Swedish town hopes for Russian revival
Peter Vinthagen Simpson · 31 May 2010, 11:44
Published: 31 May 2010 09:04 GMT+02:00
Updated: 31 May 2010 11:44 GMT+02:00
"The initiative is part of a broad and long term review of our labour market and our needs over the coming ten years," municipal councillor Rune Tovetjärn told The Local on Monday.
"We want to see if we can tempt young people that have moved from Sorsele to return, and we want to see if there is an interest from skilled labour in Russia and other densely populated areas of Europe - such as the Netherlands," he said.
The municipality has suffered from depopulation and an ageing labour force for some time and is currently home to only 2,800 people, the second lowest in Sweden.
Last week a delegation from Sorsele visited the Russian municipality of Apatity on the Kola Peninsula as part of a campaign to attract well-educated families with children.
"Within ten years we need to recruit more than 100 people to various qualified professions: doctors, nurses, teachers, economists, technicians and so on," Tovetjärn said.
Sorsele has chosen to focus part of its campaign on Apatity as it already holds friendship links and aims to attract people used to living in the countryside.
"We have well established links with the area and it is easier to 'sow seeds in fertile land than to break new ground'," he said.
As part of the broad campaign to arrest the slide in residents of a working age, the municipality is also hoping to attract Dutch entrepreneurs to work within the tourist industry.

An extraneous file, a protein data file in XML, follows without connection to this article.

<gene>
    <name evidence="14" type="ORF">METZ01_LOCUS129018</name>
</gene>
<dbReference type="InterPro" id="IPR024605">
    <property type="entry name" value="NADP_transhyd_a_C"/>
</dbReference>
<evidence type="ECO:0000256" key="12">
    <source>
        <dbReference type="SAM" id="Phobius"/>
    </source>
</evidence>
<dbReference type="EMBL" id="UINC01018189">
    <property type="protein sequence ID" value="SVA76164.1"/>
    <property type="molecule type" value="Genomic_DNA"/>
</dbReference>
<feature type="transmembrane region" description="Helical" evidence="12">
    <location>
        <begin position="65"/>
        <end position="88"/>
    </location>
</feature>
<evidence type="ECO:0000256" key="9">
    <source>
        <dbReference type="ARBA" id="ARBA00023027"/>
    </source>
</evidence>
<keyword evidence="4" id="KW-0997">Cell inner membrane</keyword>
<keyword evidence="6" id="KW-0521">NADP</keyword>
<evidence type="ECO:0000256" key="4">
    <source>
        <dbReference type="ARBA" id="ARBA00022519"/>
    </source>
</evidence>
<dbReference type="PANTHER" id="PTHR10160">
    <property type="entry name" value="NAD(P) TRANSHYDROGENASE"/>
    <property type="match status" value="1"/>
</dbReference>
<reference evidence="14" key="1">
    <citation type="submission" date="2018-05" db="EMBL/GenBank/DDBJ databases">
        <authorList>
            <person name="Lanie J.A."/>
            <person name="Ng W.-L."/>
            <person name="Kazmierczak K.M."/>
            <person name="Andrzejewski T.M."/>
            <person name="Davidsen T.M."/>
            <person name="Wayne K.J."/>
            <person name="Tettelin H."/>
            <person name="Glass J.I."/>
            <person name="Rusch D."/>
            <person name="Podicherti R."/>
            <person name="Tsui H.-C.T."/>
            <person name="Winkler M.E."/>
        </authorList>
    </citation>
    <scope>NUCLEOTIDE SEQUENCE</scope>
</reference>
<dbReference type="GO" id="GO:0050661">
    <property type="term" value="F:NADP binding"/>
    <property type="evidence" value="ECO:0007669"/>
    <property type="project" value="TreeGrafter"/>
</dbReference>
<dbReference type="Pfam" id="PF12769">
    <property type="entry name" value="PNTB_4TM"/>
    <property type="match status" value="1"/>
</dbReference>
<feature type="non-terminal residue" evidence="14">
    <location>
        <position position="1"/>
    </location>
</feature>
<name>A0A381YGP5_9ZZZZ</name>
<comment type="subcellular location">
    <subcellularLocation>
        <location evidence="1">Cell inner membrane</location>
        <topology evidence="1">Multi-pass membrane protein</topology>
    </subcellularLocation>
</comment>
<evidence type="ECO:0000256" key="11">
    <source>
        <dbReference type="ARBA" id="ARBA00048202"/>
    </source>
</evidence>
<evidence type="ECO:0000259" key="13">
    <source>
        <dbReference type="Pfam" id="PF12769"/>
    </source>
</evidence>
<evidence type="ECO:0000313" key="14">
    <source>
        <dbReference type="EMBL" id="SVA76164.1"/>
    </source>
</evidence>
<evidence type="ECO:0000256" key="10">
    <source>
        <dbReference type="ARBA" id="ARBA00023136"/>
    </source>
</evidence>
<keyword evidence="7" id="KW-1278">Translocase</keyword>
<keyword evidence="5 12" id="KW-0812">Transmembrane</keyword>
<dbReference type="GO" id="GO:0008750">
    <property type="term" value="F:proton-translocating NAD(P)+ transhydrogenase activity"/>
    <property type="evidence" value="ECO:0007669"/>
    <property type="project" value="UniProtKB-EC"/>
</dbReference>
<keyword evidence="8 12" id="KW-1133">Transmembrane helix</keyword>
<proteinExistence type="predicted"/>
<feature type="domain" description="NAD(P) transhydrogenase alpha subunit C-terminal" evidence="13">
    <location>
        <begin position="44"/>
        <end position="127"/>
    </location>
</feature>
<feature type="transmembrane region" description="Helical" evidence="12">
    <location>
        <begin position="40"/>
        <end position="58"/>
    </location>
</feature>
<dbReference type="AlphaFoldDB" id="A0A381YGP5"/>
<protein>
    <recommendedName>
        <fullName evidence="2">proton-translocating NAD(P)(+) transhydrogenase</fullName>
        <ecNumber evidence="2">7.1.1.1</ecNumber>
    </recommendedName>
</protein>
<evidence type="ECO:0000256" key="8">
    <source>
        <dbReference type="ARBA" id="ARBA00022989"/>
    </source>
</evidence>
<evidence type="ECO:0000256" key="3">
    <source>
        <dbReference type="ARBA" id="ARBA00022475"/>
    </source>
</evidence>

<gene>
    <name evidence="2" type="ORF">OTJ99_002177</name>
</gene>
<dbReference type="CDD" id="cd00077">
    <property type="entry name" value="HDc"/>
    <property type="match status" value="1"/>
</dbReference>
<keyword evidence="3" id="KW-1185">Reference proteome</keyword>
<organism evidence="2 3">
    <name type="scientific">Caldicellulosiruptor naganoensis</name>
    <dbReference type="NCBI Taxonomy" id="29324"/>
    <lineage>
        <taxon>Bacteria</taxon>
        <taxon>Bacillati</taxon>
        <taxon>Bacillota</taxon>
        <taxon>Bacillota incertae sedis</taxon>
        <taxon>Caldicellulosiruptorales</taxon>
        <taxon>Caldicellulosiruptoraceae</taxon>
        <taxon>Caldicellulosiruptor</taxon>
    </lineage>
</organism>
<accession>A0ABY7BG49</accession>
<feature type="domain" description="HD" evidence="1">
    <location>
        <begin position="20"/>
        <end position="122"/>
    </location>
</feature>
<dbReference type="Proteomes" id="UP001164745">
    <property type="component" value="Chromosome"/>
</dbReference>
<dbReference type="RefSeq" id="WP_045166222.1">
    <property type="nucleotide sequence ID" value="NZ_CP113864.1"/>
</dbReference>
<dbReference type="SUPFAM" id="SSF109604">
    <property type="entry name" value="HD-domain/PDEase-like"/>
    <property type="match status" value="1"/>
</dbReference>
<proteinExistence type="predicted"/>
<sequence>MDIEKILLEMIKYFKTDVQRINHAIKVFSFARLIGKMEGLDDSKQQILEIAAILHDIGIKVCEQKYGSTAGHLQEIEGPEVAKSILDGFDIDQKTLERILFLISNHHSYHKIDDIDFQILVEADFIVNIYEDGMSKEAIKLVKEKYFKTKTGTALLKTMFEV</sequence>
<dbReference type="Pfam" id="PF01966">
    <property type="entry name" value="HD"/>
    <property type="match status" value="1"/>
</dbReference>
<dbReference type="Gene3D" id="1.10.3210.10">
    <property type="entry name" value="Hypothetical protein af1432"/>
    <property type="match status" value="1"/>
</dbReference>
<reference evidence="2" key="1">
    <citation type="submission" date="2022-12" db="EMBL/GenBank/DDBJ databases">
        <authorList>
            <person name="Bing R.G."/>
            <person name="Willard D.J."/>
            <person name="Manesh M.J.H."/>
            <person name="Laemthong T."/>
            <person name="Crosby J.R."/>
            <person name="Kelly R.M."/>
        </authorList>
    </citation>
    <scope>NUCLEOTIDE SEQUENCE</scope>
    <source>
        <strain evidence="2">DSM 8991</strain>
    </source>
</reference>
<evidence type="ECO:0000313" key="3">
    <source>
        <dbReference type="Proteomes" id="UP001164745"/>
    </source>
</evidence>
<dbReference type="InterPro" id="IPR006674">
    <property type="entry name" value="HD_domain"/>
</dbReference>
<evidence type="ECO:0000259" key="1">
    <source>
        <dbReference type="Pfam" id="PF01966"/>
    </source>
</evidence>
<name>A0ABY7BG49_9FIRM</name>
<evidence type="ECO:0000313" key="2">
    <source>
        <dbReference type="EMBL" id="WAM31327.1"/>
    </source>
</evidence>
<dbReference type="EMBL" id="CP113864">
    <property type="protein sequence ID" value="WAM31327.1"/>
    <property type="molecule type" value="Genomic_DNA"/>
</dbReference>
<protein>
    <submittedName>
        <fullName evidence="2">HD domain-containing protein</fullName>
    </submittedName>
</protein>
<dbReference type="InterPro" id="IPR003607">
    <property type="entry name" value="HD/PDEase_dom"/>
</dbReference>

Tovetjärn told The Local that while no direct funds will be provided to try to tempt families to move to Sorsele, which borders Norway in the Swedish province of Lappland, he is hopeful that the municipality has a lot to offer.
"If you want a relative good life, with cheaper living; if you want to experience a verdant nature, with open spaces and fantastic skiing, then Sorsele is an excellent choice," he said.
The municipality hopes to attract two to four families with children within two years and while the government has described the labour migration scheme as exciting, the municipality can not expect to receive any state financial support.
"Other rural municipalities will follow suit if it is successful. The municipalities are however independent and can not expect any financing from the state," migration minister Tobias Billström told the local Västerbotten-Kuriren daily.
Sorsele plans however to invest in the education of their prospective residents with language courses and other preparatory programmes planned as part of the initiative to ensure that those seeking to come to Sweden are suitable for the challenge.
"From Russia we are looking for people used to living in the countryside," Rune Tovetjärn told The Local.
Sorsele currently receives state funding for accepting quota refugees, unaccompanied children and boat refugees and has a current agreement to accept 100 arrivals, of which 50 places are already filled.